It Started with Aunt Dot
One of my favorite childhood food memories is when my Russian Godmother, my Aunt Dot (famous for her amazing Fruit Cake) would make the most mouth-watering potato cheese pierogis and cabbage pierogis. They were absolutely addictive. One thousand was not enough and one was too many…one bite and you couldn’t stop eating these tender pockets filled with mashed potatoes flavored with cheese or stuffed with sautéed cabbage.
Aunt Dot was an amazing chef. She ran the entire kitchen of The Russian Hall for years. The Russian Hall was where everyone had their weddings back in the 1970’s. We celebrated my Dad’s 50th surprise party there. My cousin, Daria, my Aunt Dot and Uncle Walt’s daughter, had her wedding there. My first bridal shower was held there. I could go on and on about events in my life that happened there. And there would be Aunt Dot at the helm.
A staple always on the menu would be Aunt Dot’s pierogis. Now, I have to tell you, they were infamous, truly. I’m not exaggerating. I kid you not.
Every year, my Aunt Dot, her sister Marie, and many other women from that generation and who attended St. John the Baptist Russian Orthodox Church in Little Falls, New Jersey, would gather to make the pierogis for their annual picnic. They would make them, literally, by the thousands because they not only needed to supply them for the picnic but also for the people in the community who wished to purchase them to bring home. It was a sad day every year when the last bag was pulled from my family’s freezer.
Ah, such fond memories of an era gone by. The women no longer gather to make the pierogis. The picnic no longer happens.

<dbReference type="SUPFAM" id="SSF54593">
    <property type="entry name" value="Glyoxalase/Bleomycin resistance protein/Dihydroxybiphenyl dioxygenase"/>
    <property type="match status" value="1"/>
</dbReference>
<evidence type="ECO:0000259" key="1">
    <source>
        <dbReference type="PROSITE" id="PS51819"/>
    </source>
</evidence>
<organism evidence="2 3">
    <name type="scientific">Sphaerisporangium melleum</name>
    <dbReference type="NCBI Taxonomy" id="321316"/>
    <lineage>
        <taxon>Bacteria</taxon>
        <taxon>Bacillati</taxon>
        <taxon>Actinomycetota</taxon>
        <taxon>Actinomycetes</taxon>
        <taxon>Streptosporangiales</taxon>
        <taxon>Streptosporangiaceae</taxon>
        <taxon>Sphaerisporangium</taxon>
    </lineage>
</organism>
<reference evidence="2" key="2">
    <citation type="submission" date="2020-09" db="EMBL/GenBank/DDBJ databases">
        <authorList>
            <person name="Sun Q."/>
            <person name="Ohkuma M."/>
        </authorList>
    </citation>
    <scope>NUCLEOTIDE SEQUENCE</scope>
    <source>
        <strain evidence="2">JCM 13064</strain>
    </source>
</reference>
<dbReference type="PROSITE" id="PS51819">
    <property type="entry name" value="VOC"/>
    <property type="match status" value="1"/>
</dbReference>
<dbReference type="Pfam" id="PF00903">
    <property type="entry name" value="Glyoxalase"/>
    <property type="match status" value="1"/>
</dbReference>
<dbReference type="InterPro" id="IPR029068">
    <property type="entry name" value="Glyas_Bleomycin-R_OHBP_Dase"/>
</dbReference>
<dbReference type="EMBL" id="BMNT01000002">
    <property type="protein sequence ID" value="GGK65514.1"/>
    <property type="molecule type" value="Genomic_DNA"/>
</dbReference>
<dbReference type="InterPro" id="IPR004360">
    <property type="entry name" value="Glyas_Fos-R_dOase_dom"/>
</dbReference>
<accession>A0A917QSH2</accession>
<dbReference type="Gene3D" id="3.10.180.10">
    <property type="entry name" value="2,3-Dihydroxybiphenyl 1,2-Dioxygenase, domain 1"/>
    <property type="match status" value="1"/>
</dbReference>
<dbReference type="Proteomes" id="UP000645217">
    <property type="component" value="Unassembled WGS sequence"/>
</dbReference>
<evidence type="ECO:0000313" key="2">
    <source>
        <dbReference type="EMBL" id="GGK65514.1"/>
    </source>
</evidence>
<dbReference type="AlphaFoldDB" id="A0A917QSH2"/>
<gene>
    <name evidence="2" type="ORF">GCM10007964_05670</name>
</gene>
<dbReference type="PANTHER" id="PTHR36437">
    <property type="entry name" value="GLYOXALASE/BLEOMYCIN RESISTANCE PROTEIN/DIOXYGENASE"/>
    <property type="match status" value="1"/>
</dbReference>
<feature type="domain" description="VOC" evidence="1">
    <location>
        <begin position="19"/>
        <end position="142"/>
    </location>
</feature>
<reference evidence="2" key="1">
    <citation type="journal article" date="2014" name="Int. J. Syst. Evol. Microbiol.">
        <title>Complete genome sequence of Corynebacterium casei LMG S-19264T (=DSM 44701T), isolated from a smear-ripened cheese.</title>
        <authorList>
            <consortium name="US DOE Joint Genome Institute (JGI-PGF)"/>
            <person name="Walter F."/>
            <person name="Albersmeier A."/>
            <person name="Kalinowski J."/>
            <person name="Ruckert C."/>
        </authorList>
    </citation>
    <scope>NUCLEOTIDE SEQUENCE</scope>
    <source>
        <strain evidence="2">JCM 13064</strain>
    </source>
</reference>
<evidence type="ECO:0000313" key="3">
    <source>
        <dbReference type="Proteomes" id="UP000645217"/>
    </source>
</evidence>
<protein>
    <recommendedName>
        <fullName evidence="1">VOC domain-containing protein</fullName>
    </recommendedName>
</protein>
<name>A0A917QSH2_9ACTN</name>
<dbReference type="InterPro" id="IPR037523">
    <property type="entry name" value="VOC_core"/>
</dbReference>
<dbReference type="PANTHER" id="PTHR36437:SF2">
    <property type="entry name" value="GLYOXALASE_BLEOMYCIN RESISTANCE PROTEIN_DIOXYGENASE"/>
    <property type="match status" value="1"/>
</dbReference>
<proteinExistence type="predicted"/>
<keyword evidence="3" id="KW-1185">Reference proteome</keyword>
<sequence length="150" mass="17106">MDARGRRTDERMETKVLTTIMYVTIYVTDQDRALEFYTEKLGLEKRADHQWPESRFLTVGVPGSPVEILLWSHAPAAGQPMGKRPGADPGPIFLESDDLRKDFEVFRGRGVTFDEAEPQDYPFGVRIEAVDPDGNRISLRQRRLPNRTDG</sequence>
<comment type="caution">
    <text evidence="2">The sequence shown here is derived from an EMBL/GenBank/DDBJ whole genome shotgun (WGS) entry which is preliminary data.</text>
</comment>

Let The Quest Begin!
I’ve been obsessing about these pierogis for decades now. No matter which ones I’ve purchased, whether from a grocery store or some other local church, they don’t even come close to Aunt Dot’s pierogis.
And so my quest began. My new challenge was to develop a recipe that would sate my obsession for one more of Aunt Dot’s pierogis, but vegan, of course.
Not having Aunt Dot’s recipe, I began trolling the web for any and all pierogi recipes. They varied extensively, but I do recall that Aunt Dot’s dough recipe might have had sour cream in it. There isn’t a vegan sour cream on the market yet that I think is worthy enough to befit this recipe.
I have to admit (and I hope it is okay to say this without sounding full of myself), I think I nailed it! I demonstrated this recipe at my Veganification Boutique Culinary Demonstration on March 5, much to what seemed to be the sheer delight of every participant. There wasn’t one left in the house when the class was done.
Daria, I hope you give this recipe a whirl and tell me what you think!